Statistics and Announcements

Protein transfer to the testes could potentialy treat male infertility!

Male infertility often occurs due to a lack of sperm in the semen, which can result from damage to the blood-testis barrier. The blood-testis barrier protects reproductive cells from harmful toxins and drugs, and in particular, a protein called PIN1 is important for its proper functioning. Genetically modified mice that do not have PIN1 are sterile, with small testicles and a very small number of sperm in semen. Although scientists have investigated gene therapies to treat male infertility, these procedures are dangerous because they could cause unwanted genetic changes in the reproductive cells that can be passed on to the offspring. Hyun-Mo Ryoo and his colleagues wanted to develop a system for delivering proteins (such as PIN1) instead of genes to the testes, but first they had to find a way to transport proteins through the complex tubes of the testicles and into the cells.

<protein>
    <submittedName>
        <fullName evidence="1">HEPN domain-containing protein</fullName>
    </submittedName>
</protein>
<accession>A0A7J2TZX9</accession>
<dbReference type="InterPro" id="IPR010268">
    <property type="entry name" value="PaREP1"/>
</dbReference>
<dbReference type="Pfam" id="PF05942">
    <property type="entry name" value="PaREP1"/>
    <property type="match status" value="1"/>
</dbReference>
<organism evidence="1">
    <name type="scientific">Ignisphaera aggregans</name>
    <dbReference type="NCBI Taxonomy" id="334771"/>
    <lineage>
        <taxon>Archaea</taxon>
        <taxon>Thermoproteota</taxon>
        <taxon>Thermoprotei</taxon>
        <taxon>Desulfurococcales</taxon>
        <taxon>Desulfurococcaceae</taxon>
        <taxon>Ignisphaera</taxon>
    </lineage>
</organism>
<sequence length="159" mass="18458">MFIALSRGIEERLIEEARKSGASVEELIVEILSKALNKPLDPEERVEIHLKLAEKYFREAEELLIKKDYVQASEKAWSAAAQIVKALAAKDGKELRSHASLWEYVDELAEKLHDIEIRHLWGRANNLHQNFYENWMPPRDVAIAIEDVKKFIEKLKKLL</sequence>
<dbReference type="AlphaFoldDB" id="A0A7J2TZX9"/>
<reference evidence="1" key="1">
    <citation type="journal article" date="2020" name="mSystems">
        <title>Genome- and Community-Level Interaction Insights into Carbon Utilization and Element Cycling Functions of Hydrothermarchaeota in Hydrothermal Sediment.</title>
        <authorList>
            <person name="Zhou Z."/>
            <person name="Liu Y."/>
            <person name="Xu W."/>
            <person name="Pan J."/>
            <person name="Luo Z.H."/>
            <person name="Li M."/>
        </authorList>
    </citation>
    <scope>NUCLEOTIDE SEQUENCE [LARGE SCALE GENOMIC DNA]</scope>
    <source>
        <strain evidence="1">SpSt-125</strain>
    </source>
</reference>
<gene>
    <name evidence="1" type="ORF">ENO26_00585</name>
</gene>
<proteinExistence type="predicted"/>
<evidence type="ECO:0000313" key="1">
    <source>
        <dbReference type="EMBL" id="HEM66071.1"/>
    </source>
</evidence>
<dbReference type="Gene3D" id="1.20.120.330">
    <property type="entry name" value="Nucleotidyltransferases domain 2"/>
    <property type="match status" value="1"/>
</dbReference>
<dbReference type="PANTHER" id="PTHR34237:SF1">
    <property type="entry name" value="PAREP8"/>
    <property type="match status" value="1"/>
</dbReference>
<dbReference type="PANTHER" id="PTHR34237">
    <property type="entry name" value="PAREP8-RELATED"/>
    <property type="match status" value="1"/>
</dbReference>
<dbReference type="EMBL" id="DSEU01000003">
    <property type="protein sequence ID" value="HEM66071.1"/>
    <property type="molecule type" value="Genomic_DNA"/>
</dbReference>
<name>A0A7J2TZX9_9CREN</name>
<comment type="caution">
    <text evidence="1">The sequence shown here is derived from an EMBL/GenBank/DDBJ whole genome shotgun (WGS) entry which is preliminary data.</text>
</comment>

The researchers developed a delivery system called Fibroplex, which consists of spherical nanoparticles made of silk fibers and a lipid coating. They incorporated PIN1 into Fibroplex and showed that the particles looked safe and showed no signs of toxicity or testicular damage in mice. When the group injected Fibroplex with incorporated PIN1 into the testes of young PIN1 deficient mice, treatment almost restored normal PIN1 levels and sperm stem cell numbers and repaired the blood-testis barrier.